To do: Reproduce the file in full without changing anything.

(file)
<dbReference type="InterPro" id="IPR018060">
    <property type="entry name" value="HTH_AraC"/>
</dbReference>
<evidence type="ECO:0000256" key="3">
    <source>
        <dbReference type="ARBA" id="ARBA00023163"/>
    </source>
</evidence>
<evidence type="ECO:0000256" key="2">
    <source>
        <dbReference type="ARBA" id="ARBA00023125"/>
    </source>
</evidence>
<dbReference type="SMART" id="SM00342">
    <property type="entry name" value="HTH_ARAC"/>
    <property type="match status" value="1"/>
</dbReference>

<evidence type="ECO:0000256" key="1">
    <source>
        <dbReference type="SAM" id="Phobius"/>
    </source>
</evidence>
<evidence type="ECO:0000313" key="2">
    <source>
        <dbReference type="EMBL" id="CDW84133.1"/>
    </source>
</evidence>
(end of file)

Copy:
<dbReference type="InterPro" id="IPR018060">
    <property type="entry name" value="HTH_AraC"/>
</dbReference>
<evidence type="ECO:0000256" key="3">
    <source>
        <dbReference type="ARBA" id="ARBA00023163"/>
    </source>
</evidence>
<evidence type="ECO:0000256" key="2">
    <source>
        <dbReference type="ARBA" id="ARBA00023125"/>
    </source>
</evidence>
<dbReference type="SMART" id="SM00342">
    <property type="entry name" value="HTH_ARAC"/>
    <property type="match status" value="1"/>
</dbReference>

<evidence type="ECO:0000256" key="1">
    <source>
        <dbReference type="SAM" id="Phobius"/>
    </source>
</evidence>
<evidence type="ECO:0000313" key="2">
    <source>
        <dbReference type="EMBL" id="CDW84133.1"/>
    </source>
</evidence>